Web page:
Last time we saw Moustafa and Special, the leads in Brian Wood and Rob G’s The Couriers, they were messing up a bunch of upstate racist yokels. In their newest book, The Ballad of Johnny Funwrecker, Wood & G take us back to the duo’s younger days, when they were still a pair of underaged street punks and Special didn’t have that scar on her face. Yup, it’s an origin story, which depicts how our two urban mercenaries hooked up back in “Nineteen [expletive] Ninety-Three.” To my eyes, it’s the most entertaining entry in the series yet, perhaps because it’s most upfront about its own outlandishness. The further we get from the relative slice-o’-life realism of Couscous Express, the more scripter Wood appears to revel in his own Tarantino-y baroqueness.
Couriers 3 is a heck of a lot of fun, in large part due to the book’s title drug kingpin antagonist, who’s about as close to real-life drug overlords as Yosemite Sam is to John Wesley Harding. The book opens with our two teenaged entrepreneurs as they are both hired by Funwrecker: Special after saving the foul-mouthed kingpin from an assassin attempt in the middle of lower Manhattan, Moustafa after he offers to bring a cache of his parents’ own high-grade coke to the drug lord. When Moustafa learns that his new boss’ days in the sun are numbered, however, due to an active FBI investigation, the two decided to cut their losses and split – which dos not set well with Funwrecker. The book ends with the same kind of full-blown battle that also climaxed the first Couriers (there’s even another big helicopter, strafing the streets), only this time the cartoonishness seems more in line with what’s already gone before.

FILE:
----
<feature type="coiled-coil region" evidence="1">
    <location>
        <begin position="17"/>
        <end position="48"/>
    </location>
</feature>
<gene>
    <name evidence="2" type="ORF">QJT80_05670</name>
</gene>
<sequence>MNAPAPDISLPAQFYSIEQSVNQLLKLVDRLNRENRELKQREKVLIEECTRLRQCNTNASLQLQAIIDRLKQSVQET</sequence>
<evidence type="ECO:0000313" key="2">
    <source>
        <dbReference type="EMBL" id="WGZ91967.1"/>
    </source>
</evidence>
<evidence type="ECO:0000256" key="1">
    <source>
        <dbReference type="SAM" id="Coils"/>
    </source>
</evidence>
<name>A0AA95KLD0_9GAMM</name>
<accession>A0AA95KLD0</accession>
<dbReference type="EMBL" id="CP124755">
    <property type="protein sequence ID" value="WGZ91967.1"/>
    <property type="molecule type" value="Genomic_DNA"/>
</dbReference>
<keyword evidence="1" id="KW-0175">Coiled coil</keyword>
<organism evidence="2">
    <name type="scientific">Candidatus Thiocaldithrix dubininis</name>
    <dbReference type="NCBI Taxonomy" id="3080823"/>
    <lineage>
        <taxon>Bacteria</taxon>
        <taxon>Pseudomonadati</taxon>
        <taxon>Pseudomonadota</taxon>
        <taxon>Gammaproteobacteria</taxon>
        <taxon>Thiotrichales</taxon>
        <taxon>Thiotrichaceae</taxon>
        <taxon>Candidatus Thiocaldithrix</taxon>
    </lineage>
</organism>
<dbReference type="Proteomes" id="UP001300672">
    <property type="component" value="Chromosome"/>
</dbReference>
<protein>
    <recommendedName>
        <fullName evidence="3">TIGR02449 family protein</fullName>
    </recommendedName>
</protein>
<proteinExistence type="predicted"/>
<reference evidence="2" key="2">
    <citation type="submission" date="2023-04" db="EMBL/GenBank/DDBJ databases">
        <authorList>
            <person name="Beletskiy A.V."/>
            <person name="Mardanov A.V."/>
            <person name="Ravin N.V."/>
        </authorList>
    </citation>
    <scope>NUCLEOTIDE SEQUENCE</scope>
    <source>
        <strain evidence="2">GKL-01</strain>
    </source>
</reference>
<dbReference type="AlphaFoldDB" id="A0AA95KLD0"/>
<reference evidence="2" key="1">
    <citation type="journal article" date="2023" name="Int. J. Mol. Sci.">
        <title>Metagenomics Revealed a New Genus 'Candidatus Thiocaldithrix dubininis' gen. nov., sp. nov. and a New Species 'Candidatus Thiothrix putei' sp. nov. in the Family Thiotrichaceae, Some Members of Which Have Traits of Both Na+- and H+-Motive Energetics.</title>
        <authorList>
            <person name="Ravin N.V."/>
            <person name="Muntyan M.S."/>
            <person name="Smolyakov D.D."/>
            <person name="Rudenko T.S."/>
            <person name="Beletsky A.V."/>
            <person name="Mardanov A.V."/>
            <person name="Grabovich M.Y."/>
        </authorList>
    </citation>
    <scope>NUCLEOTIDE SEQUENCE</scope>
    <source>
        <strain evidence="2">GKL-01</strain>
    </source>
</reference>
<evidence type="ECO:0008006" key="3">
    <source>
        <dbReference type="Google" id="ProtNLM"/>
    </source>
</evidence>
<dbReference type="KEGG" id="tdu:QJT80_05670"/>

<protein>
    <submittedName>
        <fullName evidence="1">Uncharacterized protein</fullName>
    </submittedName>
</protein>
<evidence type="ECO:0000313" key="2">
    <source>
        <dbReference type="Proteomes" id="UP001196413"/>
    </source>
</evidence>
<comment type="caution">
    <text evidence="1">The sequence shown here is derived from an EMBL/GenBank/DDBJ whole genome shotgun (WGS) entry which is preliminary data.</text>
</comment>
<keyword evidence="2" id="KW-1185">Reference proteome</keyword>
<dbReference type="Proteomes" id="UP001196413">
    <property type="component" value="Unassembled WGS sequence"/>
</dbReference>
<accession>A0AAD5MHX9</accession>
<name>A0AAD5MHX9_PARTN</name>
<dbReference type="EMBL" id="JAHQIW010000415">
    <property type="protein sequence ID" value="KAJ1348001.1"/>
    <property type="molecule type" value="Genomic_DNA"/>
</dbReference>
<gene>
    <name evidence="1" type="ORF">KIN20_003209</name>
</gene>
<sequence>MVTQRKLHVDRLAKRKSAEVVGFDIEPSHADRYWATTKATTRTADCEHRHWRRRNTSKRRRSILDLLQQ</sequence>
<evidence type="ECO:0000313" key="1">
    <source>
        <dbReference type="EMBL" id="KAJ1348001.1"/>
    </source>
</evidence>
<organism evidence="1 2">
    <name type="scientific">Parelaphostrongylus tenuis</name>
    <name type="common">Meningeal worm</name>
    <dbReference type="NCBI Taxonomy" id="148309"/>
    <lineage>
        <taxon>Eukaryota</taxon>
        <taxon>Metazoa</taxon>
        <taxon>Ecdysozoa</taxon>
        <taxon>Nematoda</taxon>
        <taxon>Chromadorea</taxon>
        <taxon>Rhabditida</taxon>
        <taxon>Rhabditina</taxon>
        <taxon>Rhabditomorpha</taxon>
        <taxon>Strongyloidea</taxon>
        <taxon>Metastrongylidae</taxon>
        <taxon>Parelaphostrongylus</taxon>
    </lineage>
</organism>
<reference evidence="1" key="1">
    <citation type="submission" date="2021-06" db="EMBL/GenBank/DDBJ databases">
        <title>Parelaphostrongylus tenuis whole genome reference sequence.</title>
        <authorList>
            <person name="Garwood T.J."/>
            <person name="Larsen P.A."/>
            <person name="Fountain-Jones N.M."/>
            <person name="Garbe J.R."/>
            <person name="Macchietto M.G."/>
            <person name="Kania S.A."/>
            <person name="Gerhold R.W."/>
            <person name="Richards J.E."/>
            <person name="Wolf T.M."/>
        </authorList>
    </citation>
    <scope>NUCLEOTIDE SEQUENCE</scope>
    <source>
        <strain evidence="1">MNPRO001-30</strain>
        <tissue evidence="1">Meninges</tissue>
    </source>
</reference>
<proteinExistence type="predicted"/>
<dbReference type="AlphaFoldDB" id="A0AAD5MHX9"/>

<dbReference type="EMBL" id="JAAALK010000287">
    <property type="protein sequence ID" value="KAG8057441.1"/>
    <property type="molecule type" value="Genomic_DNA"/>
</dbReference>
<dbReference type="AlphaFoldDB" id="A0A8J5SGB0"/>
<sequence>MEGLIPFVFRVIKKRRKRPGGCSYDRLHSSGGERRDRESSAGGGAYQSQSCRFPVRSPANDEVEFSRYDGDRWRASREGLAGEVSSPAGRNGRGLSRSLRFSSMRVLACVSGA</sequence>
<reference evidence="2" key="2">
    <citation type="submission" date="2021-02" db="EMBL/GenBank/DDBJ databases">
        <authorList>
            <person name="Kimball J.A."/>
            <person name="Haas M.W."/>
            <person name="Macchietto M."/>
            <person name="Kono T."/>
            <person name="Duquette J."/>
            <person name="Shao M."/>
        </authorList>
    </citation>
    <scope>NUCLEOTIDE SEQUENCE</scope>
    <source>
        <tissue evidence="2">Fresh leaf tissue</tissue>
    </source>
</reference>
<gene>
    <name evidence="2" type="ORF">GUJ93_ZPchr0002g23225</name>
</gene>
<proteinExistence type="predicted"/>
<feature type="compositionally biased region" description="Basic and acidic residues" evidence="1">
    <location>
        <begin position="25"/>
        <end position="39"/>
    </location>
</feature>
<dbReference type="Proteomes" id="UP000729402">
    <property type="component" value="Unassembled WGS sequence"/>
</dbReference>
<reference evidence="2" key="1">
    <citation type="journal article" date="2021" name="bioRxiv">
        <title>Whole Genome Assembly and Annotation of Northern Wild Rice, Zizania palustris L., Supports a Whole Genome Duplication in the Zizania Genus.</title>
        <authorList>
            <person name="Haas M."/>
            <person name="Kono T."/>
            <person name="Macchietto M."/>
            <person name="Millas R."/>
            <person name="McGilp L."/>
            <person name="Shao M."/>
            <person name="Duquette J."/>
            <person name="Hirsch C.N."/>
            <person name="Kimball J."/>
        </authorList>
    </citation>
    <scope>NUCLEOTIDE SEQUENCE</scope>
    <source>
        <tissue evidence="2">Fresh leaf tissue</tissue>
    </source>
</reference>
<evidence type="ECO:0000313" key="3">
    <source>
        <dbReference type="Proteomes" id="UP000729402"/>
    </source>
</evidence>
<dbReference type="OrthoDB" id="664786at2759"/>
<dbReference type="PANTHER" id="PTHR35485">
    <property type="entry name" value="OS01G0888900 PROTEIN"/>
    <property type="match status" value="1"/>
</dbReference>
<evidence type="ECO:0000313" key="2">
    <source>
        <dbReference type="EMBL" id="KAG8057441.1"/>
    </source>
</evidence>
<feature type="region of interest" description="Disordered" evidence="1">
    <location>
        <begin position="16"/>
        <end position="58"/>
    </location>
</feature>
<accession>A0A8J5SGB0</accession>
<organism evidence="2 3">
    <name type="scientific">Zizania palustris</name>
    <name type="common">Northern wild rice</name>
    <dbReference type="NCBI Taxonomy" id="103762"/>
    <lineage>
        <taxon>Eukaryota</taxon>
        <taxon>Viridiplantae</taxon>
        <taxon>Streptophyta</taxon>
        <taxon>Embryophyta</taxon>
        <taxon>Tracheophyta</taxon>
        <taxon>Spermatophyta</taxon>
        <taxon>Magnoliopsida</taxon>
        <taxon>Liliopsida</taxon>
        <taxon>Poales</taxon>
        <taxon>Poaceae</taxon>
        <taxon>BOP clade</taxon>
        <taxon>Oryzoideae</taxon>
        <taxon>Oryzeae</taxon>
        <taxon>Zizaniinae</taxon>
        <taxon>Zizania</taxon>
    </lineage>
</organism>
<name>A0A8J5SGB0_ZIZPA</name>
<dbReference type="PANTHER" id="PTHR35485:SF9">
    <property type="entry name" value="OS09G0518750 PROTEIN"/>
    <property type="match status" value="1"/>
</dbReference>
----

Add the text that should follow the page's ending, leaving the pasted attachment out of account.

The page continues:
Lots of put-yer-brain-on-sleep-mode coolness, in other words, but I’ll have to confess that my favorite part of the book was its middle, where Special, instructed by Funwrecker to school Moustafa in ways of the courier life, plays Yoda to the young boy’s Luke. She shows him a tape of Quicksilver, the Kevin Bacon bike messenger flick, so he’ll “never ever ever ever do anything like what they do in this movie.” She takes him up to the top of a building in Tribeca, so he can shoot the Styrofoam cups and cell phones out of the hands of Yuppies on the other side of the Hudson River. She sends him out of a restaurant to get all the bus boys’ money, which he successfully accomplishes by selling them all a big bag of weed. Through it all, we see the pair begin to forge their partnership. We also, of course, learn two more of their favorite food dishes.
Rob G’s black-and-white remains engaging, though there are times that he makes his young kid heroines look like they have balloon heads. His Johnny Funwrecker looks suitably trollish, while his action sequences have the same spirited quasi-manga look that we saw in the first two books. Perhaps AiT/Planet Lar oughta considered reprinting this material in pocket-sized form so it could sit on the bookshelves alongside titles like Get Backers. I bet they’d move a lot of units. . .